Letters and Sounds™ is a synthetic phonics program used at Creaney for all students from Kindergarten to Year 2. The program aims to build children’s speaking and listening skills, as well as preparing children for learning to read by developing their phonic knowledge and skills. It sets out a detailed and systematic program for teaching phonic skills starting by the age of five, with the aim of them becoming fluent readers by age seven. There are six overlapping phases within Letters and Sounds. Students are tracked using a Letters and Sounds™ Student Tracking Booklet, as they progress through the phases.
Phase One (typically Kindergarten)
Activities are divided into seven aspects, including environmental sounds, instrumental sounds, body sounds, rhythm and rhyme, alliteration, voice sounds and finally oral blending and segmenting.
Phase Two (typically Kindergarten/Pre-Primary)
Learning 19 letters of the alphabet and one sound for each. Blending sounds together to make words. Segmenting words into their separate sounds. Beginning to read simple captions.
Phase Three (typically Year One)
The remaining 7 letters of the alphabet, one sound for each. Graphemes such as ch, oo, th representing the remaining phonemes not covered by single letters. Reading captions, sentences and questions. On completion of this phase, children will have learnt the “simple code”, i.e. one grapheme for each phoneme in the English language.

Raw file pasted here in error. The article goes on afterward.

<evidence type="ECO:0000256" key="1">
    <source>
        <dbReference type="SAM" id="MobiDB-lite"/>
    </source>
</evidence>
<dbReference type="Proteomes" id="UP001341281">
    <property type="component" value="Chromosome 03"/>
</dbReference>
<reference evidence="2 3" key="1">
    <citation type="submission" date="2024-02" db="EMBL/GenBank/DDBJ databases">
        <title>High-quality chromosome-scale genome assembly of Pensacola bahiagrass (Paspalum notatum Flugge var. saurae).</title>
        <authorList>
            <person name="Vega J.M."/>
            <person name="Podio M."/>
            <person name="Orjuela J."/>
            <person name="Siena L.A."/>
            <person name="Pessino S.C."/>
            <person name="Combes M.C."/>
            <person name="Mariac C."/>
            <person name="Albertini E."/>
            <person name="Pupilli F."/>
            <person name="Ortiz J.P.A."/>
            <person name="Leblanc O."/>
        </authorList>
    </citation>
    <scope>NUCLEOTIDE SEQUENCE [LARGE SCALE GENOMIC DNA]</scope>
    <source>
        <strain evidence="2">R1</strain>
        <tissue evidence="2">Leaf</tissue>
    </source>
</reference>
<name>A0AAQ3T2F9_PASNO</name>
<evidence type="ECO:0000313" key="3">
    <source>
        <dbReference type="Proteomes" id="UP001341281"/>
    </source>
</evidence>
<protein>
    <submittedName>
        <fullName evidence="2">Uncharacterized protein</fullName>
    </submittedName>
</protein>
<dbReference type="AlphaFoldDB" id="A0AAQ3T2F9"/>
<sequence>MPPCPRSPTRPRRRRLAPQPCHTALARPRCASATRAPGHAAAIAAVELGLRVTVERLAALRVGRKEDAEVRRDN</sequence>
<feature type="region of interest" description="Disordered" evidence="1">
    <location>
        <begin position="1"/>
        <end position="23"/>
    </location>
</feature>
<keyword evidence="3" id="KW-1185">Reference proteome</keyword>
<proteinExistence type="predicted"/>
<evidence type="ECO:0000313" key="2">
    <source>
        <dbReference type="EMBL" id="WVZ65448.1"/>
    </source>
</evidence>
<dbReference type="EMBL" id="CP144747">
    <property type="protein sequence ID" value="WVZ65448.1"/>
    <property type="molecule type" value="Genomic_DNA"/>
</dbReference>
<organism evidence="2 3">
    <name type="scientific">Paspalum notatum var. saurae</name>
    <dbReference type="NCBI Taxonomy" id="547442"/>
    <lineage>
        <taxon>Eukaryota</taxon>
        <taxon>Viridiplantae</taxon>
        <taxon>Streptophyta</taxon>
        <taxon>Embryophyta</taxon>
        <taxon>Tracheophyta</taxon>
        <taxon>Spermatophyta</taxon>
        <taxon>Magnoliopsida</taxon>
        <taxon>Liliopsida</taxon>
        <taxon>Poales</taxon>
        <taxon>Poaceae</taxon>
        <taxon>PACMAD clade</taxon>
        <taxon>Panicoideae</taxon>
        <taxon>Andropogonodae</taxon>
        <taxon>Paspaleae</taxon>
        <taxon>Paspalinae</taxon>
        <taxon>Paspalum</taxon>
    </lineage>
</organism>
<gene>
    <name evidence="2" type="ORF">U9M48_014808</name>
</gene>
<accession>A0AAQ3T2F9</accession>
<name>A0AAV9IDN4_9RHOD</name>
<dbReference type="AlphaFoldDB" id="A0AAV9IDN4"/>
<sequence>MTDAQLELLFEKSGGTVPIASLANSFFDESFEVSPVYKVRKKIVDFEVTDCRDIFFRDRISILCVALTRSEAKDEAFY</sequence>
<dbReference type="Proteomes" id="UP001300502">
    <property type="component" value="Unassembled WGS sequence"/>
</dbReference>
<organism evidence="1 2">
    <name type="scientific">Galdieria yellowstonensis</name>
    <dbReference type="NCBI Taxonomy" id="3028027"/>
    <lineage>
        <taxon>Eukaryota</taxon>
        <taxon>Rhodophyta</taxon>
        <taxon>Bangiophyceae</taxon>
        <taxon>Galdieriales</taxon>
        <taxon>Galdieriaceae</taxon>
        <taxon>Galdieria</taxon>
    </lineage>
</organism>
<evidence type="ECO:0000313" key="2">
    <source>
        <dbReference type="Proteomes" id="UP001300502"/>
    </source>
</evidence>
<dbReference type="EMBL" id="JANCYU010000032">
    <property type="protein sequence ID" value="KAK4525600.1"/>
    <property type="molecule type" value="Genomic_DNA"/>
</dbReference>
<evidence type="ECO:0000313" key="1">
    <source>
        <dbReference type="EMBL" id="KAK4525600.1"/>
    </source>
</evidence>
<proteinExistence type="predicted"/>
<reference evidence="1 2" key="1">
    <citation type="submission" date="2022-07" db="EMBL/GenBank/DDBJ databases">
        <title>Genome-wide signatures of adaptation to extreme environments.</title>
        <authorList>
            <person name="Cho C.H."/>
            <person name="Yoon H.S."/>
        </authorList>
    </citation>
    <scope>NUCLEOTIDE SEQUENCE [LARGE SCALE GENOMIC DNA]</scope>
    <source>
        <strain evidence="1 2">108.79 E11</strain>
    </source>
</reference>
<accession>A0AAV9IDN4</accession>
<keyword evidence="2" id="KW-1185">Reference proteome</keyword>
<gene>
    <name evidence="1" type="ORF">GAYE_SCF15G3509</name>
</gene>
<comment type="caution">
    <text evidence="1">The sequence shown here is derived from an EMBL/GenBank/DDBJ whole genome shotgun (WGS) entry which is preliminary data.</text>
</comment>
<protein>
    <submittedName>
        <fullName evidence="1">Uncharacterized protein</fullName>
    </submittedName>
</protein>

Phase Four (typically Year One)
No new grapheme-phoneme correspondences are taught in this phase. Children learn to blend and segment longer words with adjacent consonants, e.g. swim, clap, jump.
PhaseFive (typically Year Two)
Now we move on to the “complex code”. Children learn more graphemes for the phonemes which they already know, plus different ways of pronouncing the graphemes they already know.
Phase Six (typically Year Two)
Working on spelling, including prefixes and suffixes, doubling and dropping letters etc.
What do the Phonics terms mean?
Phoneme: The smallest unit of sound in a word, e.g. c/a/t, sh/o/p, t/ea/ch/er.
Grapheme: A letter or group of letter representing one sound, e.g. sh, igh, t.
Digraph: Two letters which together make one sound, e.g. sh, ch, ee, ph, oa.
Split digraph: Two letters, which work as a pair, split, to represent one sound, e.g. a-e as in cake, or i-e as in kite.
Trigraph: three letters which together make one sound but cannot be separated into smaller phonemes, e.g. igh as in light, ear as in heard, tch as in watch.
Segmentation: means hearing the individual phonemes within a word – for instance the word ‘crash’ consists of four phonemes: ‘c – r – a – sh’. In order to spell this word, a child must segment it into its component phonemes and choose a grapheme to represent each phoneme.
Blending: means merging the individual phonemes together to pronounce a word. In order to read an unfamiliar word, a child must recognise (‘sound out’) each grapheme, not each letter (e.g. ‘th-i-n’ not ‘t-h-i-n’), and then mergethe phonemes together to make the word.
Mnemonics: a device for memorising and recalling something, such as a hand action of a drill to remember the phoneme /d/.
Comprehension: understanding of language whether it is spoken or written.
What are “Tricky words”?
Tricky words are words that cannot be ‘sounded-out’ but need to be learned by heart. They don’t fit into the usual spelling patterns. In order to read simple sentences, it is necessary for children to know some words that have unusual or untaught spellings. It should be noted that, when teaching these words, it is important to always start with sounds already known in the word, then focus on the ‘tricky’ part.
What are High Frequency words?
High frequency (common) are words that recur frequently in much of the written material young children read and that they need when they write.